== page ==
“Are you frustrated by poor water quality and runoff at Honolua Bay and other sites? Become a part of the solution by monitoring and reporting water quality with easy to use, free reusable kits provided to the community by a grant written by the Save Honolua Coalition through the Coral Reef Alliance. If you are concerned about water quality, it’s the least you can do.”

There is no obligation to volunteer by attending the meeting. The Makai Watch coordination team wants feedback and seeks help to brainstorm approaches and methods for engaging the community and providing fun and interesting ways for people to volunteer.

During the workshop, Paltin and Knox will lead “Take Action NOW: Update/Overview of Turbidity Task Force.” They will discuss how to help Honolua and all West Maui sites, water quality issues, the role of “Citizen Science” and materials involved.

Next, White will offer an introduction to the KHFMA.

According to DLNR, the reef at Kahekili Beach shows signs of stress with seasonal invasive algal blooms and rapidly decreasing coral cover.

Studies by marine scientists have found that overgrowth of coral reefs by algae is a severe and growing problem in Hawaii. Kaneohe Bay, Waikiki, Maunalua Bay and West and South Maui are all areas where previously healthy reefs have become largely dominated by algae.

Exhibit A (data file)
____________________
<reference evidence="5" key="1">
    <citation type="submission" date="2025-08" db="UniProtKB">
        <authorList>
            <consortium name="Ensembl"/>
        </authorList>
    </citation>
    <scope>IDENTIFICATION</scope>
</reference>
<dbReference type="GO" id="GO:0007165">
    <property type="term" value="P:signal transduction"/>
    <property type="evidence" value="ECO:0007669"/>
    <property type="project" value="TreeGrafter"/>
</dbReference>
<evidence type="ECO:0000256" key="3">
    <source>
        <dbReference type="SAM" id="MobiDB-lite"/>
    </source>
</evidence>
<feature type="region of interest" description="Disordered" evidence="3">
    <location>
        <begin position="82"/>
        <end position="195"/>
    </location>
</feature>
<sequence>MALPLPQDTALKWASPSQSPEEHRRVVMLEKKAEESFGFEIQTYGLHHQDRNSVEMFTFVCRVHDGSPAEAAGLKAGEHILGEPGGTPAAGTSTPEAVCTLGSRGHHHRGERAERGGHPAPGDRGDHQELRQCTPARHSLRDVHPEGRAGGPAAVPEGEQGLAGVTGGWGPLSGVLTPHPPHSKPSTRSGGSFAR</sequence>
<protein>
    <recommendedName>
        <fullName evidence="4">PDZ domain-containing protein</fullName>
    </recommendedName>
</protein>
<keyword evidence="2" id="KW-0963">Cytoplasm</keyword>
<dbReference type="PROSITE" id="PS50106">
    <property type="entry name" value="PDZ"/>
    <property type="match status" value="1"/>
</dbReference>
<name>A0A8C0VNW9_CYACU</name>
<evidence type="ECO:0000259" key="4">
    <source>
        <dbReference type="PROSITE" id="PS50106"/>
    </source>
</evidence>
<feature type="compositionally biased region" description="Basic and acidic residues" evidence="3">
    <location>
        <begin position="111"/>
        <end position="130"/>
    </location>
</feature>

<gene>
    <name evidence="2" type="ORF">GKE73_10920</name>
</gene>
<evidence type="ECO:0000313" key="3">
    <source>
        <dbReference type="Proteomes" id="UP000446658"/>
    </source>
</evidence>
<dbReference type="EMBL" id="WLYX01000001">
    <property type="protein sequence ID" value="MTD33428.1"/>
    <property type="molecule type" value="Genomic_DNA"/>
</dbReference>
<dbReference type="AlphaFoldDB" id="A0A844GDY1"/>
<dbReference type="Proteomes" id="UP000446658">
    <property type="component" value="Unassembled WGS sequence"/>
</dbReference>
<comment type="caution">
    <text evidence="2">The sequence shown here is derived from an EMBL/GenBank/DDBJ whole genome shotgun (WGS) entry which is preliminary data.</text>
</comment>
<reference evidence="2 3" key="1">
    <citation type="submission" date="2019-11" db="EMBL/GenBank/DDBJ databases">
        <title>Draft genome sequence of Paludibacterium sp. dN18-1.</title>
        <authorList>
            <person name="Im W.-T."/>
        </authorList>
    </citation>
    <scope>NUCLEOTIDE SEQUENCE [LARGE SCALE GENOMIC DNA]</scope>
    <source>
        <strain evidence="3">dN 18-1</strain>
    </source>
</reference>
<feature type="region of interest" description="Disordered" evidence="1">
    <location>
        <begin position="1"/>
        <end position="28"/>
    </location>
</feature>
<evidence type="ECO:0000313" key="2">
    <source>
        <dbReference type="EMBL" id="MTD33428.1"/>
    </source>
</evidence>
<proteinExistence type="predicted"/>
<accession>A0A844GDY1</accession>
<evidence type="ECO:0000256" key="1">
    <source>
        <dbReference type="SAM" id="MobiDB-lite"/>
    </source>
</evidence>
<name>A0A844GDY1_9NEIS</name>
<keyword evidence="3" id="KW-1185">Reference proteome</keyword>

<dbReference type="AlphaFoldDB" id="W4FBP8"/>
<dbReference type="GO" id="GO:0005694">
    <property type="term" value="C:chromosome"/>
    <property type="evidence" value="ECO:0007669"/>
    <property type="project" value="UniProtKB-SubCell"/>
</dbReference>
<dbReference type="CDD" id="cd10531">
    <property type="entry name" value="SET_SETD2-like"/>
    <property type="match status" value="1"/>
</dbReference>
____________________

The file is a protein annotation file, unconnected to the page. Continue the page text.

Herbivorous fishes are essential to tropical reefs because, once established, algae prevent new coral from competing for space on reefs, converting coral-dominated habitats to algal-dominated habitats.

Maintaining healthy populations of herbivorous fishes on the world’s reefs is critical to reef conservation, DLNR reported. Establishing this herbivore management area is an immediate management action DLNR is using to intervene in the rapid coral reef degradation documented in the area.

Kekoa will share information on the National Oceanic and Atmospheric Administration’s “Coral Fellow Role and Responsibility, including an overview of projects and how to get involved.

Foote will conclude the workshop with “Kaanapali Makai Watch program — Overview and Brainstorming.” She will discuss why Kaanapali was selected and existing and planned activities.

Refreshments will be served. Register by contacting Foote at 669-9062 or Lfoote@hawaii.rr.com.

Follow the programs on Facebook at www.facebook.com/kaanapalimakaiwatch and www.facebook.com/KHFMA.